From beyond a black cover words drifted in.
"--related to the Habsburgs--"
"--NATO Intelligence, so if you have any secrets--"
"--36 years old, strong and --"
"--for Major Klaus Heinz von dem Eberbach!"
The women held the velvet cover to the side and looked at him expectantly. Klaus squared his shoulders and went through, onto a well-lit stage. As instructed he marched to the edge of the four meter long catwalk. His eyes quickly adopted to the light and he found himself the centre of attention to a herd of ravenous females. There were women present of all types - from 16-year-old debutants to little old ladies, dressed in a full scale from widow black to virgin white, through all colours in creation - though predominantly blue, possibly the current colour in fashion. Klaus reflected that the crowd's joint wardrobe probably would have funded the Bonn division of NATO for a year - far longer with the jewellery taken into account.
There was a handful of men thrown in. The latter seemed to fall in three categories. First the staff: servants dressed in proper black, if a bit tighter than would have been the norm at a regular party. Mixed among them a few suit-wearing hosts, going around to make sure all the women were happy with their evening out and thus had their spending caps on. Then the already sold men - six of them so far, with the seventh no doubt on his way. They each sat at a table in the back, together with a group of women - likely their "owners" with friends and hanger-ons. Finally ... there was Dorian. He stood smack in the middle. A superior, self-sufficient, elegant group of one, who - despite all evidence to the contrary - managed to look right at home in the otherwise feminine crowd. Not only that - he had an entourage, if - for once in a blue moon - consisting of women rather than men. They flocked about him, apparently fascinated.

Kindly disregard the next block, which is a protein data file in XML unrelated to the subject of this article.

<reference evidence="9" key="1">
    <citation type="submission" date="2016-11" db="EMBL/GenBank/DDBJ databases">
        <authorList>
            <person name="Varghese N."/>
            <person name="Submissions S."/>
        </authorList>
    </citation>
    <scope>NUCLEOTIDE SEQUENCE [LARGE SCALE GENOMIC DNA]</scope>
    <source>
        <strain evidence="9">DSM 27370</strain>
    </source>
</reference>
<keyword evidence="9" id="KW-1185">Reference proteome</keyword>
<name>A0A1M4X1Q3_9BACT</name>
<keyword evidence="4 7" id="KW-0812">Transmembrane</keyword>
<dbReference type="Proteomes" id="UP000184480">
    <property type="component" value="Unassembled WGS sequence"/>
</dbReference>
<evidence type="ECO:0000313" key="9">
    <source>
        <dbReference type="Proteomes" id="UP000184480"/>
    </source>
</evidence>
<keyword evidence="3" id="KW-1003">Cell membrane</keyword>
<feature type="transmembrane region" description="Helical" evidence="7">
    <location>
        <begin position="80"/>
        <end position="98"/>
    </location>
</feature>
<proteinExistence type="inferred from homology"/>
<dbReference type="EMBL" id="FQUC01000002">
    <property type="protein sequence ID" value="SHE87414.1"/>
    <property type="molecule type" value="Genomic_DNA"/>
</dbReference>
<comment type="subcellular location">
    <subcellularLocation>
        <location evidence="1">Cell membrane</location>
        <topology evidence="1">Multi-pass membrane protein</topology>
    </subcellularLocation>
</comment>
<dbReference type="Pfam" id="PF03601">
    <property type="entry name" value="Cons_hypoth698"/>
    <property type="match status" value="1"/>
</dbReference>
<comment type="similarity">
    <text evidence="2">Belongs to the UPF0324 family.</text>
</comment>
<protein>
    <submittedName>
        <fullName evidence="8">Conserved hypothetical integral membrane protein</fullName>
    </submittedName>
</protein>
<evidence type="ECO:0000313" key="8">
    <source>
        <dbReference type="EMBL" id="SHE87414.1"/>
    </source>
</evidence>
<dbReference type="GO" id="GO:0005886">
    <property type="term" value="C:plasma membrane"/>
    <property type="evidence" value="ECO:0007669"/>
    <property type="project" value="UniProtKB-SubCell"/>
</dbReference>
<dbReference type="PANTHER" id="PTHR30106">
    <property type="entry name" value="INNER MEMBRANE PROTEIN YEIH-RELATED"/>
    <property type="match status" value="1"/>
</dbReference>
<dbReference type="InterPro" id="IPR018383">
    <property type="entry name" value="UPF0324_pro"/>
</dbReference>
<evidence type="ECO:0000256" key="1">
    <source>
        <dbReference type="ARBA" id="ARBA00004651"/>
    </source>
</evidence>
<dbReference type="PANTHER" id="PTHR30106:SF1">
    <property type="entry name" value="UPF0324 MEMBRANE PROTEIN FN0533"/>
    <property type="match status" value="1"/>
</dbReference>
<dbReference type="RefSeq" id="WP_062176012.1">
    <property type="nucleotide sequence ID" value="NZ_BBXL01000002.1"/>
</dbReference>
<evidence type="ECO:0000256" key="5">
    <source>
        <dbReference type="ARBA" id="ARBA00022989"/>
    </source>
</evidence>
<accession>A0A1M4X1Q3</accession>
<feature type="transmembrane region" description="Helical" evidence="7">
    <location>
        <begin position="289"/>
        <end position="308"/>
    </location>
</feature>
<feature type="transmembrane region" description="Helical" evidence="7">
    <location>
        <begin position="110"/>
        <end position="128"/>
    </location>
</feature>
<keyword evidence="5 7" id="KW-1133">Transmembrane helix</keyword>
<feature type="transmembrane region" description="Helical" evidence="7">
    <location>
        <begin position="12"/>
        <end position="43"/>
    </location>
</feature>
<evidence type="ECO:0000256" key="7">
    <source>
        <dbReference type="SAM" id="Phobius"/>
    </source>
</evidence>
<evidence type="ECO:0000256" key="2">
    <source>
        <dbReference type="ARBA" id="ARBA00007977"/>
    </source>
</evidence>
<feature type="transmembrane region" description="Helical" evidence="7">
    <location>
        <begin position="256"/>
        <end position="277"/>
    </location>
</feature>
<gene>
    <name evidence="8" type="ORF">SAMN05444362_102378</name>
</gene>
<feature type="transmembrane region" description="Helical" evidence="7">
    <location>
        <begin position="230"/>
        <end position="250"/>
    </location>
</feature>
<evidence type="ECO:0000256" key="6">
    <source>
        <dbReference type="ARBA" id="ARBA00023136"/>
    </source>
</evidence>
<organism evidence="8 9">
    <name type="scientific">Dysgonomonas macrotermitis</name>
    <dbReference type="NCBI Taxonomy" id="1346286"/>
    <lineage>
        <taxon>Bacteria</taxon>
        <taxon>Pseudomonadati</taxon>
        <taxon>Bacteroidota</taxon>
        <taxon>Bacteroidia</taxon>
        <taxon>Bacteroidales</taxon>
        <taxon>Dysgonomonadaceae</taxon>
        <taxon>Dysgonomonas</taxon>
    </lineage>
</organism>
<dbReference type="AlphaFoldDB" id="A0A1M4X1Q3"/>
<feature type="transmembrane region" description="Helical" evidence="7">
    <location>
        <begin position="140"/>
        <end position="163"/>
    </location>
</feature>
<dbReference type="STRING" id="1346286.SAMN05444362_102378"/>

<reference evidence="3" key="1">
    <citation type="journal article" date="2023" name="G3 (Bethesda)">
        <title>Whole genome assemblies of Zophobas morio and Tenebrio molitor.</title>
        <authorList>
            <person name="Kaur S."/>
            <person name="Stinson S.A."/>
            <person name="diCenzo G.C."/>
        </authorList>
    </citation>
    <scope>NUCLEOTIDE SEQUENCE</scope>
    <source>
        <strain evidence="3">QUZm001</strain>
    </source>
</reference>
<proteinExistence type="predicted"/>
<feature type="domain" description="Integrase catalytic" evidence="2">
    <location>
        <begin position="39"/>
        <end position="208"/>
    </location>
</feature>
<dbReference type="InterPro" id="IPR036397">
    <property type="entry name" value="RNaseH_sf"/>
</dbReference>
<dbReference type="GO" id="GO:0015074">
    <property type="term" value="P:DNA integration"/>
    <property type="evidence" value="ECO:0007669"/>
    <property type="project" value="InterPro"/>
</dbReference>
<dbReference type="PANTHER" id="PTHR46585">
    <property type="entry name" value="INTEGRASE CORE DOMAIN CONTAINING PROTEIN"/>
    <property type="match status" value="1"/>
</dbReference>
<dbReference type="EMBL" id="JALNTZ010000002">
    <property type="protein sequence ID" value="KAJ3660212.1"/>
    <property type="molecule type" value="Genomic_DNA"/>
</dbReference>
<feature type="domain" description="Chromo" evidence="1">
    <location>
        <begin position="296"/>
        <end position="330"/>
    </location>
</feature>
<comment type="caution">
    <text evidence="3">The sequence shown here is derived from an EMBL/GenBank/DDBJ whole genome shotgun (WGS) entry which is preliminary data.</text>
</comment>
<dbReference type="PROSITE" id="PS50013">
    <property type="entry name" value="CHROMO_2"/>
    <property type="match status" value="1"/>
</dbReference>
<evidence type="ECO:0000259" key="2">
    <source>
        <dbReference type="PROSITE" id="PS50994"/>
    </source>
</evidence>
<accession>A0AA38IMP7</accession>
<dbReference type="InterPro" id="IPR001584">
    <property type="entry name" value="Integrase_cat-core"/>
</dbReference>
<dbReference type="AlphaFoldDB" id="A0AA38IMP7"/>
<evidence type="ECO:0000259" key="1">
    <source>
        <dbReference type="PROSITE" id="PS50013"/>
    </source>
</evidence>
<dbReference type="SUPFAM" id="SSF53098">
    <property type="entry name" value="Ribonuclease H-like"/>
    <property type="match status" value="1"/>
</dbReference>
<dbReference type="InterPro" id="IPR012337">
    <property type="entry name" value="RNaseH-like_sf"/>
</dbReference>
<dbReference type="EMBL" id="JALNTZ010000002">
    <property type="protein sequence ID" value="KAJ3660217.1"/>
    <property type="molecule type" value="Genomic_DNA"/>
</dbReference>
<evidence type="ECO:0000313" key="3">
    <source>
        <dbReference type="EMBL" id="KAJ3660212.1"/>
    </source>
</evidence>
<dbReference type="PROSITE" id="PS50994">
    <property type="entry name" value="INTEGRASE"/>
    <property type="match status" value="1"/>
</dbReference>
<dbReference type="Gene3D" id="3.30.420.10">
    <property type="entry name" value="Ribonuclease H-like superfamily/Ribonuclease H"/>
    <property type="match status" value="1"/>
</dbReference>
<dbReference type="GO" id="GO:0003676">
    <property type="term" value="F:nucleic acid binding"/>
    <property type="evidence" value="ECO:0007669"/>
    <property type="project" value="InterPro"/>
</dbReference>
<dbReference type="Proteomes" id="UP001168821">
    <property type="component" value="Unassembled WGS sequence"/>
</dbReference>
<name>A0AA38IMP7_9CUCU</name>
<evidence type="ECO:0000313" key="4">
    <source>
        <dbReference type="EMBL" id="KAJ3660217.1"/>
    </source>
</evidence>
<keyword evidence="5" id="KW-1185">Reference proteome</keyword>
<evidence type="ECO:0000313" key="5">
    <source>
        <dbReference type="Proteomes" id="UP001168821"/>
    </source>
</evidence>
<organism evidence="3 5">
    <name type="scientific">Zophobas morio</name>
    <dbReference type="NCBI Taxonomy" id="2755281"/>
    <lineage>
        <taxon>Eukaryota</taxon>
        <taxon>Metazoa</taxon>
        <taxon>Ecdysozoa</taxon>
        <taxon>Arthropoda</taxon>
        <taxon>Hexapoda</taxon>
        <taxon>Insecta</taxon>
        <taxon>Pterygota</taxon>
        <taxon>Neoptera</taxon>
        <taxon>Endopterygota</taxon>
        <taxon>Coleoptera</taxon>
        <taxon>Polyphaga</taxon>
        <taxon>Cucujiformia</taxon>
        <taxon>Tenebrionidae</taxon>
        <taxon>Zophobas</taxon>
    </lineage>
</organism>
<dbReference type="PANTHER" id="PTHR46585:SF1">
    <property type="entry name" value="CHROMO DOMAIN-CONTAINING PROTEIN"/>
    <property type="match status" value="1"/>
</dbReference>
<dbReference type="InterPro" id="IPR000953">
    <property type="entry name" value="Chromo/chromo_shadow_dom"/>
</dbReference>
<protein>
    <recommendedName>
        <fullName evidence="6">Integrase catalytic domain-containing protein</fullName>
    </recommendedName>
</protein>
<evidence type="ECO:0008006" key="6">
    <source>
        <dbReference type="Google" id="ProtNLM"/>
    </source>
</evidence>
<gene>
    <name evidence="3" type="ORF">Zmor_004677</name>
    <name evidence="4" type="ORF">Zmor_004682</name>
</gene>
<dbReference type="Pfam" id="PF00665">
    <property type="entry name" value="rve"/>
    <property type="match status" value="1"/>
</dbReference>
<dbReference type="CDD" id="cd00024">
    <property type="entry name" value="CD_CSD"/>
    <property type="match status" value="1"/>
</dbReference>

Dorian, however, paid his admirers no attention - for all appearances in turn utterly fascinated - by Klaus. He smiled slightly in a strange mixture of indulgence and weariness. He's going to bid ... Klaus thought morosely. Yet - the Brit had promised and though Klaus would have bet anything on the contrary, the man usually kept his word. Of course, like any fairy he could twist the words to suit himself, until he had held his word despite doing exactly the contrary to what innocent NATO majors thought he had promised ...
However, as if sensing Klaus's apprehension, Dorian mouthed, "Don't worry - I won't." Then he frowned. "You don't have to put on a show, though, you know."
Klaus wondered if he had misread the lip movements. Of course he wouldn't put on some kind of show! This wasn't a bloody talent competition! Which was kind of bad, in a way, because he wouldn't have minded holding the comfortable weight of his Magnum to display his very best talent, with the hungry way the women stared at him.
"You are most tempting, that way," Dorian continued. "Relax, soldier."
Klaus blinked, then quickly stepped out of his tense stance and brought his hands forward, rather than resting them on his lower back. A disappointed noise went through the crowd. He had to make a conscious effort not to cover his crotch. He wouldn't thank Dorian for the heavy hinting, but felt a little grateful all the same.
"--do I hear six? Six, anyone six? I have six - do I have - thank you, ma'am - six and one to the charming lady in - I have six and two, six and two. Do I - six and three--"
The bidding had started. Great.
"--and nine, thank you! Six and-- Seven. Seven and one, seven and two, seven and--"
In each possible pause the auctioneer - who was a good deal slower than most auctioneers Klaus had heard, obviously a slacker - complimented the last bidder, before trying for a new bid. Which he got. Klaus wondered how much the other victims had gone for. Was he doing well? Not that he wanted to participate in the farce, but without a choice he had to follow through and his pride rankled at the thought that he might not be at least in the same league as the rest.
They had been instructed to try to encourage more bids. "Smile at the lady who made the last bid, as if you're grateful and as if you would prefer to go out with her. Then turn to the lady who is bidding against her. If she looks hesitant, smile to her as well. Try to look hopeful."